Your credit score is extremely important in the home buying process. It plays a huge role in how lenders view you as a borrower. Your score helps lenders determine how much of a risk you are, the lower the score the more of a risk they feel you will be to default on the loan. It also determines the interest rate (cost to borrow) and the type of loan you will be able to qualify for. Borrowers with a credit score of 700 and over are typically offered more financing options and better interest rates, and the No Money Down options. However, don't be discouraged if your scores are lower, there's a mortgage product for nearly everyone.

Know Your Credit Report
The first thing you should do when preparing to buy a home is perform a “Self Credit Check”. Order your credit report from all three agencies Equifax, Experian, TransUnion and review them thoroughly for errors. If there are errors contact the credit reporting agency(s) and request that the errors be removed. If you have negative items that are correct prepare a letter of explanation for those items to be attached to your file. Lenders are currently looking for a minimum credit score of 620. However, there has been talk of the minimum going up to 640. Avoid making significant credit purchases during this time, such as a car as this will surely lower your score.

How do Lenders View Your Report?
Lenders will pull credit reports and scores from all three major credit reporting agencies. They'll probably use the middle score to work your loan application. Ask your lender to explain which credit scores will be used and how they affect your loan application. Below are the aspects of your credit report that lenders scrutinize in the order of importance.

1. Your Payment History
2. Amounts You Owe
3. Length of Your Credit History
4. Types of Credit Used
5. New Credit

Negative Items on the Report
Bankruptcies remain on your credit report for ten years, while other types of entries are generally reported for seven years. If an account that was previously past due has been brought current, and has been either paid off or kept current for at least a year, the creditor might agree to an early deletion of the past due references. Write a letter to your creditor and request that the negative entries be removed. They'll often comply if they see you are up to date and handling your account in a positive way.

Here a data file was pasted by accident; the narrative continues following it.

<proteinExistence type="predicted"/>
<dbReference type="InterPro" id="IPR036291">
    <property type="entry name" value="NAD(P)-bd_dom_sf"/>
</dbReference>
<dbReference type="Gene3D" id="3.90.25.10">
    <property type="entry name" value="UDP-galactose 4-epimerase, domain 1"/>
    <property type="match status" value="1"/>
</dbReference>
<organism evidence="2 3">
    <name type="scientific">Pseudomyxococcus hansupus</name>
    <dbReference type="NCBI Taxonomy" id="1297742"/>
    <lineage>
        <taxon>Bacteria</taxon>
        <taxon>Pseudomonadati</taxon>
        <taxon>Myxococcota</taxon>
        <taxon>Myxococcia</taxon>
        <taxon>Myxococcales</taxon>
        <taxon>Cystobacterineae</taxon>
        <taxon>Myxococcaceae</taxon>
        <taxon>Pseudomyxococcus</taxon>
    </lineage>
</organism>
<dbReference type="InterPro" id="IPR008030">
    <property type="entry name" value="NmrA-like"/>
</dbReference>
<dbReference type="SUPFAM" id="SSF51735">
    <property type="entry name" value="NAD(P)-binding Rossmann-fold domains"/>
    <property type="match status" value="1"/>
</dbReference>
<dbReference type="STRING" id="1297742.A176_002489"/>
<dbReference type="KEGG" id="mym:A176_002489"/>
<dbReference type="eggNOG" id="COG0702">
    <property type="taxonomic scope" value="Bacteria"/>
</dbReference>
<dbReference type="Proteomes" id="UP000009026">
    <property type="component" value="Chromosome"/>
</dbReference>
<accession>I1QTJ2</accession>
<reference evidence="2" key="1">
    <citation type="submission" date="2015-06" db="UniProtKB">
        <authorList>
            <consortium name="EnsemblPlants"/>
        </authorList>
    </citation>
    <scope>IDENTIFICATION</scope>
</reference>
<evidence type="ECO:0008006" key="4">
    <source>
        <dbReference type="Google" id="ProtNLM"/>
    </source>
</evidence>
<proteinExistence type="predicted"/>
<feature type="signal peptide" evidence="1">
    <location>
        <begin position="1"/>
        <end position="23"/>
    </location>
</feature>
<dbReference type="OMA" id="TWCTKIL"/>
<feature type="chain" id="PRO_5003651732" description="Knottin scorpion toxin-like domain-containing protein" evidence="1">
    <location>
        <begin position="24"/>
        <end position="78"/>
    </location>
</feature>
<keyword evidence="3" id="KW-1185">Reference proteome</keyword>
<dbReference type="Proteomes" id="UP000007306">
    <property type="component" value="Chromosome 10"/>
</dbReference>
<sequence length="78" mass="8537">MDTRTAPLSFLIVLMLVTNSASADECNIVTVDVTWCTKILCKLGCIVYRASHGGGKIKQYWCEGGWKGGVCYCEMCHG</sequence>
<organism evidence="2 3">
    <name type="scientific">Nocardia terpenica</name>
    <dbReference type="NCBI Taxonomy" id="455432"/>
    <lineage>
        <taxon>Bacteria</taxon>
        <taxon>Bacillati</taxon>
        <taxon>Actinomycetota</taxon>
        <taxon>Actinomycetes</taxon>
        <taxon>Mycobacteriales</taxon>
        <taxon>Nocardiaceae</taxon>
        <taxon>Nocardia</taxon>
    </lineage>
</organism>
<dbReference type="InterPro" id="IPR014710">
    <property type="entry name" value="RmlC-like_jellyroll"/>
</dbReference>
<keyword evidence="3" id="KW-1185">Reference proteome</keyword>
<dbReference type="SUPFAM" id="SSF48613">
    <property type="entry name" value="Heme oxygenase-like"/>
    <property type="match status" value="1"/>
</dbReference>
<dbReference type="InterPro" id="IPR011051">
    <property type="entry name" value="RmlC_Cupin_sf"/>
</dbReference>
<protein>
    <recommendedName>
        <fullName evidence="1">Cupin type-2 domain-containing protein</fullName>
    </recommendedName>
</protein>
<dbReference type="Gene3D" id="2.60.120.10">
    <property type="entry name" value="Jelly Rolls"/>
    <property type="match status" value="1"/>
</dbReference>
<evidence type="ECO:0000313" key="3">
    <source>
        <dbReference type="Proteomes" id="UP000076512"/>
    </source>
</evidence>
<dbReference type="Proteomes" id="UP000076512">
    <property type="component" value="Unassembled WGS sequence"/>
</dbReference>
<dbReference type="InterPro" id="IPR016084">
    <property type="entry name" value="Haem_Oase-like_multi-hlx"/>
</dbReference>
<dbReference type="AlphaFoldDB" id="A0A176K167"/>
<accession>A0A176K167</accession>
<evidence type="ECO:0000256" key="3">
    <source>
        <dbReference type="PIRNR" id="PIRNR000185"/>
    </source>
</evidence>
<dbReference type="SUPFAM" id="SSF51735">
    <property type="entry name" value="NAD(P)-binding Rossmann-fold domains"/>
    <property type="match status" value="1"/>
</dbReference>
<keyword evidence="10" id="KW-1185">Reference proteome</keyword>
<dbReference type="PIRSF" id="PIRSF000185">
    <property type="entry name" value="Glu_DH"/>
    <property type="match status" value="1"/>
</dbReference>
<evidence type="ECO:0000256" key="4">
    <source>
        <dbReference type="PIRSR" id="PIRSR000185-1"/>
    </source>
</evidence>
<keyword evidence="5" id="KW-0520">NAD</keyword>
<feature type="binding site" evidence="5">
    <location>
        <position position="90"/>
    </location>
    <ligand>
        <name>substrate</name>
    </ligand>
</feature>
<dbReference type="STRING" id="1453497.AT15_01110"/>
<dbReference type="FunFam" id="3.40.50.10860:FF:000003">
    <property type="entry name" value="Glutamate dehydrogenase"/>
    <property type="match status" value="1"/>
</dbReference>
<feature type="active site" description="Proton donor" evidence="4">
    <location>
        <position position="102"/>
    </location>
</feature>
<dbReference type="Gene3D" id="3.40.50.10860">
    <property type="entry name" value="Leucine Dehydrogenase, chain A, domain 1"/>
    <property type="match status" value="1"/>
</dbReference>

A Student loan default may not always be permanent. Talk with your lender to find out what you can do to bring your student loan out of default. Often, you will have to make several months of timely payments before your student loan will be considered current.

Quick Fixes
The fastest ways to raise your credit score are to pay down or off your current debt, and have negative entries and errors removed from your credit reports. If your attempts to correct an entry are unsuccessful, you can ask the reporting agency to insert a 100-character explanation next to it that explains your side of the story.

How to Improve Your Credit Score

Improve your payment history by paying on time and paying down your debt.
Maintain low credit balances.
Limit the number of inquiries made to your credit report over a short period of time.
Remove errors from your report.
Maintain a good mixture of credit cards, installment loans and fixed payments.

If you what to know more about how to manage your credit visit us at

Author's Bio: 

Christopher Shaw is a seasoned Real Estate Investor, with over 12 years of experience and has a passion for working with First Time Home Buyers, Mr Shaw has an ambitious goal of helping 1000 new First Time Buyers become home owners of the next 36 months. In addition to the 1000 new home owners he expects to create over the next 36 months wants to leverage each transaction to adopt up to 1000 families through Volunteers of America's Adopt a family Program.